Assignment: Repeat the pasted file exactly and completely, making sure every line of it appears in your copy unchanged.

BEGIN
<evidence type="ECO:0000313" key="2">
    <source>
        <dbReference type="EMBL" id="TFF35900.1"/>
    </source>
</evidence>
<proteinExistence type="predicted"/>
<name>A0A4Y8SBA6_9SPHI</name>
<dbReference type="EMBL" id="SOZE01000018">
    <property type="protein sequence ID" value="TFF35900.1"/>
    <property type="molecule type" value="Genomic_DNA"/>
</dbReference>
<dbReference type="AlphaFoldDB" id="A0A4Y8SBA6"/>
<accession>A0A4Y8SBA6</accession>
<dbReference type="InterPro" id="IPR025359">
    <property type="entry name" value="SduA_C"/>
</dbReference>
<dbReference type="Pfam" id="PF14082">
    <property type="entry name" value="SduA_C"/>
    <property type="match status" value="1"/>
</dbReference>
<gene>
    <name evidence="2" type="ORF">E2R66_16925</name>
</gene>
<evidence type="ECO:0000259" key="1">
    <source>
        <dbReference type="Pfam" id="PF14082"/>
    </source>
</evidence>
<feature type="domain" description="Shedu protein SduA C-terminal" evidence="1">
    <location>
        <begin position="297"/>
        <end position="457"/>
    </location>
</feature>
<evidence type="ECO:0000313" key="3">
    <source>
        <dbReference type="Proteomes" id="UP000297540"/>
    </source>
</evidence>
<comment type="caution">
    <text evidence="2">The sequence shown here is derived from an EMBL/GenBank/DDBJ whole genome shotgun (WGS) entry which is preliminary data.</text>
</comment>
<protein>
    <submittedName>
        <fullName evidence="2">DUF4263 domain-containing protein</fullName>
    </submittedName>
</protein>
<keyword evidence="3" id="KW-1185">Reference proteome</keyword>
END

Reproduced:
<evidence type="ECO:0000313" key="2">
    <source>
        <dbReference type="EMBL" id="TFF35900.1"/>
    </source>
</evidence>
<proteinExistence type="predicted"/>
<name>A0A4Y8SBA6_9SPHI</name>
<dbReference type="EMBL" id="SOZE01000018">
    <property type="protein sequence ID" value="TFF35900.1"/>
    <property type="molecule type" value="Genomic_DNA"/>
</dbReference>
<dbReference type="AlphaFoldDB" id="A0A4Y8SBA6"/>
<accession>A0A4Y8SBA6</accession>
<dbReference type="InterPro" id="IPR025359">
    <property type="entry name" value="SduA_C"/>
</dbReference>
<dbReference type="Pfam" id="PF14082">
    <property type="entry name" value="SduA_C"/>
    <property type="match status" value="1"/>
</dbReference>
<gene>
    <name evidence="2" type="ORF">E2R66_16925</name>
</gene>
<evidence type="ECO:0000259" key="1">
    <source>
        <dbReference type="Pfam" id="PF14082"/>
    </source>
</evidence>
<feature type="domain" description="Shedu protein SduA C-terminal" evidence="1">
    <location>
        <begin position="297"/>
        <end position="457"/>
    </location>
</feature>
<evidence type="ECO:0000313" key="3">
    <source>
        <dbReference type="Proteomes" id="UP000297540"/>
    </source>
</evidence>
<comment type="caution">
    <text evidence="2">The sequence shown here is derived from an EMBL/GenBank/DDBJ whole genome shotgun (WGS) entry which is preliminary data.</text>
</comment>
<protein>
    <submittedName>
        <fullName evidence="2">DUF4263 domain-containing protein</fullName>
    </submittedName>
</protein>
<keyword evidence="3" id="KW-1185">Reference proteome</keyword>